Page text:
Photodynamic therapy: current evidence and applications in dermatology.
ABSTRACT Photodynamic therapy (PDT) involves the activation of a photosensitizing drug, which preferentially localizes to diseased skin, by irradiation with light to cause selective cytotoxic damage. Since its discovery in the early 20th century and the development of topical photosensitizers 2 decades ago, PDT is increasingly being used in dermatology for a wide range of neoplastic, inflammatory, and infectious cutaneous conditions. Topical 5-aminolevulinic acid and methyl aminolevulinic acid, the most commonly used agents in PDT, have received Food and Drug Administration approval for the treatment of actinic keratoses, and many second-generation photosensitizers are under investigation. Compared with conventional therapies, PDT has the advantage of being noninvasive and capable of field treatment. It is also associated with quicker recovery periods and excellent cosmetic results. Because of these benefits, PDT is being evaluated as a potential treatment option for many dermatologic conditions and has been shown to be effective for certain nonmelanoma skin cancers. Although research is still limited, PDT might also have a therapeutic benefit for cutaneous T-cell lymphoma, acne, psoriasis, leishmaniasis, and warts, among others. This article is a review of the clinical applications of PDT in dermatology and summarizes the current evidence in literature describing its efficacy, safety, and cosmetic outcome.
- SourceAvailable from: PubMed Central[Show abstract] [Hide abstract]
ABSTRACT: In photodynamic therapy (PDT) a photosensitizer - a molecule that is activated by light - is administered and exposed to a light source. This leads both to destruction of cells targeted by the particular type of photosensitizer, and immunomodulation. Given the ease with which photosensitizers and light can be delivered to the skin, it should come as no surprise that PDT is an increasingly utilized therapeutic in dermatology. PDT is used commonly to treat precancerous cells, sun-damaged skin, and acne. It has reportedly also been used to treat other conditions including inflammatory disorders and cutaneous infections. This review discusses the principles behind how PDT is used in dermatology, as well as evidence for current applications of PDT.Clinical, Cosmetic and Investigational Dermatology 01/2014; 7:145-163.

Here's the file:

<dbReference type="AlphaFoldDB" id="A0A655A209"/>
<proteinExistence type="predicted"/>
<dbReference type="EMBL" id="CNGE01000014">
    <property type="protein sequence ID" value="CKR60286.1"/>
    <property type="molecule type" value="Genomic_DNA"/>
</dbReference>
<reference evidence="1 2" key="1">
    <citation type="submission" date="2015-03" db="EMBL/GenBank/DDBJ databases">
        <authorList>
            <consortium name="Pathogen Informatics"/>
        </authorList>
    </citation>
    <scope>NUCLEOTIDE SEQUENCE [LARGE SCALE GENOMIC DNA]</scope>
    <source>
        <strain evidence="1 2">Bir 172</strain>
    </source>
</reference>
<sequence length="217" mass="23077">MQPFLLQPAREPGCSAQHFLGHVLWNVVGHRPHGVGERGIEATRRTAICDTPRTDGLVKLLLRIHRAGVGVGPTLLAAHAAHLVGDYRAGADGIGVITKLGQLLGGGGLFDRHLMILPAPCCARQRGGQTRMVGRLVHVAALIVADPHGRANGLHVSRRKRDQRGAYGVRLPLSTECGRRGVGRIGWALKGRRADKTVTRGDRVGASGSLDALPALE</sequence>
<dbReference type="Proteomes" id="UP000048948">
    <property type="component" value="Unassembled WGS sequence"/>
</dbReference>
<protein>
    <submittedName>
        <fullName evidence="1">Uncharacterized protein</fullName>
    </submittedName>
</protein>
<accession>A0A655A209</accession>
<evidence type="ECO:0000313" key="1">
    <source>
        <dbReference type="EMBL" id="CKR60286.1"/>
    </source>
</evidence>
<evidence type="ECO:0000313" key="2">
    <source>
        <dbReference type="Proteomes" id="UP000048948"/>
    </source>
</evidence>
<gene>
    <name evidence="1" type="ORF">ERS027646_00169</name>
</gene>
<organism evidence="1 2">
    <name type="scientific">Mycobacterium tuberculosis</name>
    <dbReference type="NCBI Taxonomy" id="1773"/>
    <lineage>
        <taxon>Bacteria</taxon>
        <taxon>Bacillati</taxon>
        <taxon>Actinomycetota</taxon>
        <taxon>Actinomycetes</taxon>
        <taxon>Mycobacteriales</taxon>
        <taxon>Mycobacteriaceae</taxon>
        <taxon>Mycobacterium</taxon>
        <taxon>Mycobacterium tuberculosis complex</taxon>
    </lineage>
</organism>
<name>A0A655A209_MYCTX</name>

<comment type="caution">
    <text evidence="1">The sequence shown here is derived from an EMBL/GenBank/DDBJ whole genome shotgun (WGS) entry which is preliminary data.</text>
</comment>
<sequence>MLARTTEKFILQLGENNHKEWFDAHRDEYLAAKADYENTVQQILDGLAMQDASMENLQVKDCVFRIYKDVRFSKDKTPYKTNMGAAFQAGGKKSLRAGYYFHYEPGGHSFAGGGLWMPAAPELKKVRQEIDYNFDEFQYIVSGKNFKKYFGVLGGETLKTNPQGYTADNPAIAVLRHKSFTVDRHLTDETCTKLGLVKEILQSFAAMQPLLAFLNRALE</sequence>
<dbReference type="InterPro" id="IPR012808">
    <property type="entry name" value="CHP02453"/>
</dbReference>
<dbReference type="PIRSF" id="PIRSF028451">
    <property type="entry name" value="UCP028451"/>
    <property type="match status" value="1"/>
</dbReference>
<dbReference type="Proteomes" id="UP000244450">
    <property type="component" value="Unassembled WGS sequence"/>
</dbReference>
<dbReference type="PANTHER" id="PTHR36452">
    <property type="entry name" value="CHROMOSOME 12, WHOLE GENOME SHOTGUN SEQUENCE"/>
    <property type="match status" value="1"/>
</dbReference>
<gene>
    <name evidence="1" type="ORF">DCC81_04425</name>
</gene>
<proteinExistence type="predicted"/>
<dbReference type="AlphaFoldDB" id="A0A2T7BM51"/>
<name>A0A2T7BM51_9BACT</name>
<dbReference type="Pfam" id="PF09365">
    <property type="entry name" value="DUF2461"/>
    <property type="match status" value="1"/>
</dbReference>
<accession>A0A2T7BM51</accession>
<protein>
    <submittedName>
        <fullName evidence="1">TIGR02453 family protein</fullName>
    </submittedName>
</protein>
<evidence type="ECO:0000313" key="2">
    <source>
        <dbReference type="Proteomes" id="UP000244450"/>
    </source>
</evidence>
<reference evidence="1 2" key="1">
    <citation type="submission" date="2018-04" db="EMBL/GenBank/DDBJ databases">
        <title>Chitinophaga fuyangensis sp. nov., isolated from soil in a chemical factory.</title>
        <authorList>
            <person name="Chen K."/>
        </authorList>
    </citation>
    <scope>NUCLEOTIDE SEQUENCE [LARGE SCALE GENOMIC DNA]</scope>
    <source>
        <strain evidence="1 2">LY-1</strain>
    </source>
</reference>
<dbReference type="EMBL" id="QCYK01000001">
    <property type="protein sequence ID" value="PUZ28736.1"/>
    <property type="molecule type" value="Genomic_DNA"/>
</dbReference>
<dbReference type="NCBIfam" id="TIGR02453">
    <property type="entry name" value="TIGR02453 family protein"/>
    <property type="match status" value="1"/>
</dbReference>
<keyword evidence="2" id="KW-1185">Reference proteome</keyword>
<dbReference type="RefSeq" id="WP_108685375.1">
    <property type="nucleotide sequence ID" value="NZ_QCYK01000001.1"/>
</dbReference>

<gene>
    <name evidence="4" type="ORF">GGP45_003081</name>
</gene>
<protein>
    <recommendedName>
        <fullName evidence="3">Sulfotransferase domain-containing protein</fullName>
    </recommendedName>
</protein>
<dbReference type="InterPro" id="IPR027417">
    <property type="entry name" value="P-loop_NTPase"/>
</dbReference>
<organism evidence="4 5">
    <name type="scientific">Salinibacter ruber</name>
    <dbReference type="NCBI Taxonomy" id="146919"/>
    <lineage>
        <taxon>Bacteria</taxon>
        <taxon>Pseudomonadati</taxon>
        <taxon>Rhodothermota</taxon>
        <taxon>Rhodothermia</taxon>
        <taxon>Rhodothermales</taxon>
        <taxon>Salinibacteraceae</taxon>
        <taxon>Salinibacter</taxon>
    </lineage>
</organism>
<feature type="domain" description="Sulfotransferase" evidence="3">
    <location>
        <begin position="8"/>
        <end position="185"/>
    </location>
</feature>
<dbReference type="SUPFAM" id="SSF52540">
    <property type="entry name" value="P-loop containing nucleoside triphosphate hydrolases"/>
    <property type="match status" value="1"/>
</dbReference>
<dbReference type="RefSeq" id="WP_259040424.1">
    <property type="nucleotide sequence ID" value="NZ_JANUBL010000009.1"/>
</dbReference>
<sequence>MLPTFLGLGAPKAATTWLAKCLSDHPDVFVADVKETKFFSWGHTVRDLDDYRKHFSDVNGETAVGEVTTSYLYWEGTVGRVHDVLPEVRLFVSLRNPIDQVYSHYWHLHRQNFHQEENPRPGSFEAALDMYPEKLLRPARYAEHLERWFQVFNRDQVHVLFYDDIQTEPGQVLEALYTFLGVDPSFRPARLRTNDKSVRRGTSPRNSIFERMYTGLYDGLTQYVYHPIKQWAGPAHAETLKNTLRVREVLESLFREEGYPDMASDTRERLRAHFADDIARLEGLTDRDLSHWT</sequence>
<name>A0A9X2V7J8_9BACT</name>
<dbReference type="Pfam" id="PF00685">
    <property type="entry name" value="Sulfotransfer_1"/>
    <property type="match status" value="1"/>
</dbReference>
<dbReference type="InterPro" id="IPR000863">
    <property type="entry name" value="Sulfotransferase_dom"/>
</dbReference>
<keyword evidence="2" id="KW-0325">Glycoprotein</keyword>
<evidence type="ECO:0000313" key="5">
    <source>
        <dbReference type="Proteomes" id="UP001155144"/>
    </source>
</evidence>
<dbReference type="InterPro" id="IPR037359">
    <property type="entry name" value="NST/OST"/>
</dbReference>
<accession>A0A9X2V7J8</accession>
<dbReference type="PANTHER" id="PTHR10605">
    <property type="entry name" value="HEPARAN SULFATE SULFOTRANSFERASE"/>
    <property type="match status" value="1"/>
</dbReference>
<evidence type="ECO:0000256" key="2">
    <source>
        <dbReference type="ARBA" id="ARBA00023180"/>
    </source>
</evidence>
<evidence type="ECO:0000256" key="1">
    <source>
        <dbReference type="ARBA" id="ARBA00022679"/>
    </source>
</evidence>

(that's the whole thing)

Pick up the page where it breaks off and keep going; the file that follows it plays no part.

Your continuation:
- [Show abstract] [Hide abstract]
ABSTRACT: Background: Photodynamic therapy is an alternative treatment of muco-cutaneous tumors that uses a light source able to photoactivate a chemical compound that acts as a photosensitizer. The phthalocyanines append to a wide chemical class that encompasses a large range of compounds; out of them aluminium-substituted disulphonated phthalocyanine possesses a good photosensitizing potential. Results: The destructive effects of PDT with aluminium-substituted disulphonated phthalocyanine are achieved by induction of apoptosis in tumoral cells as assessed by flow cytometry analysis. Using protein microarray we evaluate the possible molecular pathways by which photodynamic therapy activates apoptosis in dysplastic oral keratinocytes cells, leading to the tumoral cells destruction. Among assessed analytes, Bcl-2, P70S6K kinase, Raf-1 and Bad proteins represent the apoptosis related biomolecules that showed expression variations with the greatest amplitude. Conclusions: Up to date, the intimate molecular apoptotic mechanisms activated by photodynamic therapy with this type of phthalocyanine in dysplastic human oral keratinocytes are not completely elucidated. With protein microarray as high-throughput proteomic approach a better understanding of the manner in which photodynamic therapy leads to tumoral cell destruction can be obtained, by depicting apoptotic molecules that can be potentially triggered in future anti-tumoral therapies.Biological research 07/2014; 47(1):33. · 1.04 Impact Factor
Article: Photodynamic therapy for psoriasis.[Show abstract] [Hide abstract]
ABSTRACT: Abstract Introduction: Photodynamic therapy for psoriasis showed promise in the early 1990's with reports of plaque clearance following topical aminolevulinic acid - photodynamic therapy (ALA-PDT). Methods: In December 2013, we conducted a systematic search of the PubMed Medline database using the keywords "psoriasis" and "photodynamic therapy." Results: Numerous clinical studies have failed to demonstrate a consistent, efficacious response to topical ALA-PDT. Furthermore, severe pain and burning sensations were repeatedly reported, many cases being intolerable for patients. Discussion: The variability in clinical response and the painful side effects have made topical ALA-PDT an unsuitable treatment option for chronic plaque psoriasis. Nonetheless, early clinical studies of other modalities such as topical hypericin and methylene blue, as well as systemic ALA and verteporfin, have shown that these photosensitizers are efficacious and much better tolerated than topical ALA. Conclusion: With the current landscape of phototherapy dominated by psoralen combined with ultraviolet A (PUVA) and narrow-band ultraviolet B (NB-UVB), an alternative light therapy utilizing the visible spectrum is certainly promising and a worthwhile endeavor to pursue.Journal of Dermatological Treatment 06/2014; · 1.76 Impact Factor